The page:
An alleged drug trafficker whose name surfaced over the summer in connection with the shooting of Red Sox legend David Ortiz was arrested Monday in Colombia on a US warrant charging him with cocaine and heroin distribution, authorities said.
The attorney general’s office in Colombia announced the arrest of César Emilio Peralta, 44, also known as “El Abusador,” or “The Abuser,” in a statement Monday.
Peralta was the subject of an extradition request by federal prosecutors in South Florida and Puerto Rico. He was arrested in the Boca Grande section of Colombia, the statement said.
The Florida indictment alleges Peralta and several other suspects conspired to distribute cocaine, knowing it would be imported into the United States. Peralta’s name also was mentioned in August in connection with the shooting of Ortiz.
The retired slugger was shot in the back at close range in June as he sat with friends in a patio area of a popular night spot in Santo Domingo, Dominican Republic. Ortiz survived, but details of the attack that stunned the sports world have remained shrouded in mystery.
Initially, Dominican authorities said Ortiz had been targeted in a botched hit job.
But investigators later told reporters the Dominican-born ballplayer, revered as a hero in his native country, was mistakenly shot by assailants targeting another man, Sixto David Fernández, at the behest of Victor Hugo Gomez Vasquez.
Vasquez, authorities said, had allegedly sought to kill Fernández for informing on him about a decade ago. The claim prompted widespread skepticism. Ortiz is 6 feet 4 inches tall and weighed about 245 pounds at the time of the June shooting. He has a dark complexion, while the light-skinned Fernández is thin and about 5 feet 6 inches tall.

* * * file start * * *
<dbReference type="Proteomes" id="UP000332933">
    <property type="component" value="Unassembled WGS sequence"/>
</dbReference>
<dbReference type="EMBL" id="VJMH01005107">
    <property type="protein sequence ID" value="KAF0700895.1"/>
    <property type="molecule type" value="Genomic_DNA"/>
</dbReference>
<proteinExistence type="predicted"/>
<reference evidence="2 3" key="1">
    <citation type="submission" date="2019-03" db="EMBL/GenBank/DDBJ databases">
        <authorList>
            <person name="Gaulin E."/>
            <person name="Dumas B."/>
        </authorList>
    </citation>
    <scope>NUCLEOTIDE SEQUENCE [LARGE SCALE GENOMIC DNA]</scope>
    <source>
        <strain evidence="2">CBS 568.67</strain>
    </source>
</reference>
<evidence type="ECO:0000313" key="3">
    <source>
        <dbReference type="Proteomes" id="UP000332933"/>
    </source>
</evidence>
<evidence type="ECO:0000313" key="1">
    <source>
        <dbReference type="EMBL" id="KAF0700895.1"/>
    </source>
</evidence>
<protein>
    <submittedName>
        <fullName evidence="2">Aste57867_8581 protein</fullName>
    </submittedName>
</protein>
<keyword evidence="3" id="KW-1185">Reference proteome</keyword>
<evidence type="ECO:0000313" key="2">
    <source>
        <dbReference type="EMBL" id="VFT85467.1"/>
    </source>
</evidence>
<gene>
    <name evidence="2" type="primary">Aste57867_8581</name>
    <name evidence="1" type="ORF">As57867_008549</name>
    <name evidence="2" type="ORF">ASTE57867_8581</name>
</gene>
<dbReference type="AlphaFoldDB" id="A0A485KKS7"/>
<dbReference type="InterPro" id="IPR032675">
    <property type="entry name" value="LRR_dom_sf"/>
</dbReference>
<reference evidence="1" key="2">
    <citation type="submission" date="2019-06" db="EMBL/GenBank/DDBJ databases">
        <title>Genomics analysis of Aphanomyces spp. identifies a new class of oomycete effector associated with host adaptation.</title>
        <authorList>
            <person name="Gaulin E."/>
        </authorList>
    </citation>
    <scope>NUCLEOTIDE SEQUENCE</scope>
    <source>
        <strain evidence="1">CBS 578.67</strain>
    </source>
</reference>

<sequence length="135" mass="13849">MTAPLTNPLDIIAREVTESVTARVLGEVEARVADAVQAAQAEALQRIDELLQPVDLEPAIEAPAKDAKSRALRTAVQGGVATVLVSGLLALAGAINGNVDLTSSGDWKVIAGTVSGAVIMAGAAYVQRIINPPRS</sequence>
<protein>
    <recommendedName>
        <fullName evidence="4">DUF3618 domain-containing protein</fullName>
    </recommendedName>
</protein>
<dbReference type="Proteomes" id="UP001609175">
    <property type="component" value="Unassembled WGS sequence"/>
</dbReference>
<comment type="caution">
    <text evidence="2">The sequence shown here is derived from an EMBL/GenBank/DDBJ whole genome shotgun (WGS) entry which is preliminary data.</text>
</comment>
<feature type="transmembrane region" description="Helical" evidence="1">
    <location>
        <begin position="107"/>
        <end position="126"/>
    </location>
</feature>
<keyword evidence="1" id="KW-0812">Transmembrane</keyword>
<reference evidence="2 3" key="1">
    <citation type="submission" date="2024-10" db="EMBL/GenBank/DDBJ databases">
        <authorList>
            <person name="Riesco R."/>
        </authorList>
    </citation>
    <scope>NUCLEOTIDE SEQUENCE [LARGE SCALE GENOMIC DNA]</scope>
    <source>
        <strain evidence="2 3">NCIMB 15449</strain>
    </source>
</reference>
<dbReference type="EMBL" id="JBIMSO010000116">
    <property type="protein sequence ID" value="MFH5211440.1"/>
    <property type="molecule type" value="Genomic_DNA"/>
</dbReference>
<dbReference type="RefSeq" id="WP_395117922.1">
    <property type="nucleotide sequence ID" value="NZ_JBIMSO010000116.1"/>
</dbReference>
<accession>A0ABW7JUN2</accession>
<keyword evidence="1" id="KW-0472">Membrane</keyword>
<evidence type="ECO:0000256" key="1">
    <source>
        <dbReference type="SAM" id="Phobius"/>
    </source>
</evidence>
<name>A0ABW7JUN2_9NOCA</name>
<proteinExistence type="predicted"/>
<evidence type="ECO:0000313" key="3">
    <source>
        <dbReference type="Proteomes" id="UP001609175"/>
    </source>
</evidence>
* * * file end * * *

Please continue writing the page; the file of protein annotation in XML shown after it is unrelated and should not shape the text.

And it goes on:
Here’s where Peralta figures into the story: Vasquez, before his June 28 arrest in connection with Ortiz’s shooting, released a video denying involvement in the attack and claiming that Fernández was closely tied to Peralta. Vasquez didn’t lay blame on anyone for the shooting.
Ortiz once owned an apartment in the same luxury tower in Santo Domingo as Peralta. Joe Baerlein, a spokesman for Ortiz, has said Ortiz bought his unit before the tower was built and chose to sell it about five years ago because Peralta bought the penthouse.
When they crossed paths, Ortiz and Peralta acknowledged each other, Baerlein said, but Ortiz kept his distance, recognizing the danger of getting too close.
“No one in the Dominican Republic ever wanted to be an enemy of Peralta because everybody knew he was part of this [alleged] drug cartel,’’ Baerlein said over the summer on behalf of his client.
Baerlein declined to comment Tuesday on Peralta’s arrest because he was still gathering information about it.
Peralta hasn’t been charged in connection with the Ortiz case, and Dominican authorities have presented no evidence linking Peralta to the shooting.
Dominican National Police Colonel Frank Felix Duran Mejia told the Globe in August that investigators in the Ortiz shooting case looked into many angles, including possible links to Peralta, but they found them meritless.
“Evidently, David was in, how do you Americans say, ‘wrong place, wrong time,’ and confused for someone else,” Duran said in an interview at the national police headquarters. “There is no doubt. . . . But, lamentably, people want to hear something else.”
A previously released FBI wanted poster said the bureau was offering a reward of up to $100,000 for information leading directly to the arrest and conviction of Peralta. The FBI identified him by an alternative name, Cesar Emilio Peralta-Adamez.
“Cesar Emilio Peralta-Adamez is wanted for his alleged involvement in drug trafficking between 2007 and 2017 in the countries of Dominican Republic, Venezuela, Colombia, and the continental United States, and Puerto Rico,” the FBI said in the earlier advisory.
Peralta was at the center of an August raid by US and Dominican law enforcement on an alleged drug trafficking and money laundering ring, according to the US Treasury Department. Some 18 suspects, including former major league players Octavio Dotel and Luis Castillo, were arrested or cited in the sweep. But Peralta wasn’t captured at the time.
Material from the Associated Press was used in this report. Travis Andersen can be reached at firstname.lastname@example.org.